design behind it, but it won't work if it doesn't fit you.
    There are several things an effective routine must fit, including your
    schedule, energy level, equipment, and preferences. It doesn't matter if
    running 3 miles a day and practicing a 90-minute powerlifting workout is
    supposedly the best way to get in shape. That plan won't work for you if you
    hate to run and can't fit a 90-minute workout into your busy schedule.
    Avoid the temptation to cram as much work into your life as possible. One of
    the biggest reasons why people fail to stick to a workout program is they
    strive to spend as much time and energy as they can in an effort to maximize
    results. When life gets a little rough, they can't maintain their highmaintenance
    habits and quit. The smart thing to do is to cut back and adjust
    so you can continue to move forward.
    The most straightforward advice I can give is to use what you have. If you
    only have 10 minutes, then adjust your routine to fit that parameter. If you're
    tired and don't have much energy, then use what energy you do have.
    Usually, this is just a matter of adjusting the volume of your workout. So
    instead of doing 3 hard grind sets just do two or even one. Or maybe don't do
    a full grind workout at all and just loosen up with some stability exercises.
    Always remember there's no such thing as an ineffective rep, set or exercise.
    Everything has at least some value, no matter how small it may seem.

    #4 Stick with the same basic routine for at least 4-6 weeks

    Our modern fitness culture has conditioned us to always look for the next
    shiny trend or fad. There's always a flashy new method or program promising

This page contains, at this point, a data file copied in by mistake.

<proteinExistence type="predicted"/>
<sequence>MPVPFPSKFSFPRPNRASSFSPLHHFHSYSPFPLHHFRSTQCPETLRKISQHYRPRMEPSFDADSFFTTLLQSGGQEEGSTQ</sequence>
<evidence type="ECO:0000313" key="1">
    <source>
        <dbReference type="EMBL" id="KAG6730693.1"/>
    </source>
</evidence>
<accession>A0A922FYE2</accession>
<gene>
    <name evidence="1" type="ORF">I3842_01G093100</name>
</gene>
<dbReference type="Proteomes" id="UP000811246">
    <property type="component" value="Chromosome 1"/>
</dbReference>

you the body of your dreams, and it's conditioned us to quickly get bored
    with what we're currently doing. Some plans even advocate doing random
    and different things in every workout to prevent boredom.
    All of this running around is a good way to get lost and confused. Even the
    term “muscle confusion” gets thrown around as a supposedly good thing to
    prevent your body from getting used to the current routine.
    I used to believe doing something random and different was a good thing. For
    a while, it was nice to be doing something new in each workout. What wasn’t
    nice was the fact that I didn’t get very far from it, and it was a hassle to feel
    like I had to figure out a whole new workout every time I walked into the
    Novelty and variety have their place, but it usually creates more busy work
    for you. This especially goes for the objectives of building muscle and
    strength. After all,, when was the last time you did something really well
    while feeling confused about what you were doing?
    You can burn a ton of calories and have fun with random workouts, but
    building up your body requires giving your system a rock-solid routine you
    consistently stick to for at least a month or two.